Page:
President Muhammadu Buhari has approved the establishment of a National Action Committee (NAC) for the implementation of the African Continental Free Trade Area (AfCFTA) Agreement in Nigeria.
On Sunday, 7 July 2019, the president signed the AfCFTA agreement at the twelfth Extraordinary Session of the African Union Heads of State in Niamey, Republic of Niger.
Malam Garba Shehu, the Senior Special Assistant to the President on Media and Publicity, said the National Action Committee would comprise the representatives of Ministries and Agencies with competent and relevant jurisdiction.
Other members of the committee, according to him, are selected stakeholder groups from the private sector and the civil society to coordinate the implementation of all the AfCFTA readiness interventions.
He said members of the committee would, on inauguration, undertake a process of engagement with stakeholders to sensitise them on the opportunities and challenges of the AfCFTA, with preparedness plans for the Nigerian economy.
“Upon ratification, Nigeria will domesticate the Agreement by incorporating it into existing laws or enacting new laws, as appropriate. Engagement shall shortly start with the Ninth National Assembly,’’ he added.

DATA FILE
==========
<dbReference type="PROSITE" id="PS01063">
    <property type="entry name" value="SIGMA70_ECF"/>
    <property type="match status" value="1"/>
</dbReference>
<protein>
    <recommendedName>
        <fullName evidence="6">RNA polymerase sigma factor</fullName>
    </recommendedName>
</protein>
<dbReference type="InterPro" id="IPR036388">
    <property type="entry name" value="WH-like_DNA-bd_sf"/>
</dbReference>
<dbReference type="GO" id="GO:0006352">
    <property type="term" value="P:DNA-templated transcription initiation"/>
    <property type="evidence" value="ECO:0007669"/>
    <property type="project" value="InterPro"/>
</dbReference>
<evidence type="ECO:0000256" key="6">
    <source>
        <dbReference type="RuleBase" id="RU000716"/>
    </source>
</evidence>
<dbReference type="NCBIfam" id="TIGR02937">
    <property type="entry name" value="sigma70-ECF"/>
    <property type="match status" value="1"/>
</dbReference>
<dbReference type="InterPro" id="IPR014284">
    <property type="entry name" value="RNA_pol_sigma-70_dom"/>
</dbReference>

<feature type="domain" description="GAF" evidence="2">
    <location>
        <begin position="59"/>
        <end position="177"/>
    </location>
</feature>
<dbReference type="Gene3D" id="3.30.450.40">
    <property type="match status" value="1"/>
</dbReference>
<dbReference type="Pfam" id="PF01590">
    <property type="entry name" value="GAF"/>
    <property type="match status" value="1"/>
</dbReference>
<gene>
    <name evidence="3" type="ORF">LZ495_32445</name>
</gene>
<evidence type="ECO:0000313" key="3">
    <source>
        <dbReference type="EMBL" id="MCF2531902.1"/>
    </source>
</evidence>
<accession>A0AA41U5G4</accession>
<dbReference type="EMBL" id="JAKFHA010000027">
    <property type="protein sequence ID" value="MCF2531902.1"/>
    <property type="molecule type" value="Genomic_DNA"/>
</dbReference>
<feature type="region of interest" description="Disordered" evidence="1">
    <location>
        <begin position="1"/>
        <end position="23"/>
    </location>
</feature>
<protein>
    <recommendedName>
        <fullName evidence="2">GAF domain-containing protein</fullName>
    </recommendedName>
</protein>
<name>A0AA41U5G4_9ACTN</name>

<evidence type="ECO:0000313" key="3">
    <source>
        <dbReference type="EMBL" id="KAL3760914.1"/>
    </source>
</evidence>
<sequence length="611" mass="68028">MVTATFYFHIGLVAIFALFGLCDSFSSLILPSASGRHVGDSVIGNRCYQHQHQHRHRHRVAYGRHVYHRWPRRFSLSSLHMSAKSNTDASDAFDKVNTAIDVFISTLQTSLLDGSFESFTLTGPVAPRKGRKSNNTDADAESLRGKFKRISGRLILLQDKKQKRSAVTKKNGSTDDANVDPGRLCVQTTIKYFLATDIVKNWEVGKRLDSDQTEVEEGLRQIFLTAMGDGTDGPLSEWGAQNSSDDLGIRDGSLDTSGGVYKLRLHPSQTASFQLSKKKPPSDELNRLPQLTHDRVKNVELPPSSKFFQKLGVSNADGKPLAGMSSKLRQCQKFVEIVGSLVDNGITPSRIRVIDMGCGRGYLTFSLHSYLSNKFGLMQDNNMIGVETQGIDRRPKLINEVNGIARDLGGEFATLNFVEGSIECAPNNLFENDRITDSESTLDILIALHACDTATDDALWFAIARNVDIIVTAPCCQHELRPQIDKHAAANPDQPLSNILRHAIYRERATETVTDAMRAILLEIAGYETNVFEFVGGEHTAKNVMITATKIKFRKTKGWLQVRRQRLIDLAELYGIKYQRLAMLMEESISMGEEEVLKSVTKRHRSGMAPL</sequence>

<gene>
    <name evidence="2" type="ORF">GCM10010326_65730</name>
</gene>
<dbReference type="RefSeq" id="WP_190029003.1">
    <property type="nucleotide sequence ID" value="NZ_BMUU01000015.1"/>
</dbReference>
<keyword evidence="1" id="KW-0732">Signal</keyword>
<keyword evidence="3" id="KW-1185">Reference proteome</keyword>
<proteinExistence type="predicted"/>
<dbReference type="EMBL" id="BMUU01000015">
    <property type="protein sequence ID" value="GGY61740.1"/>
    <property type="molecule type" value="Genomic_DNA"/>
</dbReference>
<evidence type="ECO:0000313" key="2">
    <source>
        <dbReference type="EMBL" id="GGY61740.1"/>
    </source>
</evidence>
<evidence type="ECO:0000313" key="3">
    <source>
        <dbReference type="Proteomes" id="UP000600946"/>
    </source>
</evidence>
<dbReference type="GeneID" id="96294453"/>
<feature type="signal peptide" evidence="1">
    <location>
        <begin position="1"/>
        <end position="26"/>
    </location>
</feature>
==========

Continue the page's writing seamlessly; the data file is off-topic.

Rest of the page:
Shehu revealed that the President had approved recommendations of the Committee on Impact and Readiness Assessment of the African Continental Free Trade Area (AfCFTA) Agreement.
The Committee, which was inaugurated by the President in October 2018, submitted its report on 27 June.
According to him, the Phase II negotiations are expected to commence in January 2020 and will cover competition, investment and intellectual property rights.
Shehu disclosed that the recommendations approved by Buhari included: “Signature and ratification of the AfCFTA Agreement.
“Engaging in the ongoing negotiations of the annexures of the Agreement to incorporate safeguards for the economy, such as: a longer period to achieve AfCFTA’s trade liberalization ambition; common exclusive and sensitive lists for ECOWAS.
“Import quotas for exclusive and sensitive products; security and customs cooperation and other measures to tackle smuggling, non-tariff barriers to trade and predatory trade practices.’’
He said the president approved sustaining the trade reforms at ECOWAS, including “the establishment of a common trade policy, improving the operation and welfare gains from the ECOWAS Trade Liberalization Scheme (ETLS) and establishment of an ECOWAS peer review and audit mechanism.
“Establishing and championing programmes at AU/AfCFTA to resolve the critical continental level challenges to the success of the AfCFTA including smuggling, abuse of rules of origin, low production and service capacities, poor infrastructure and revenue loss,’’ he said.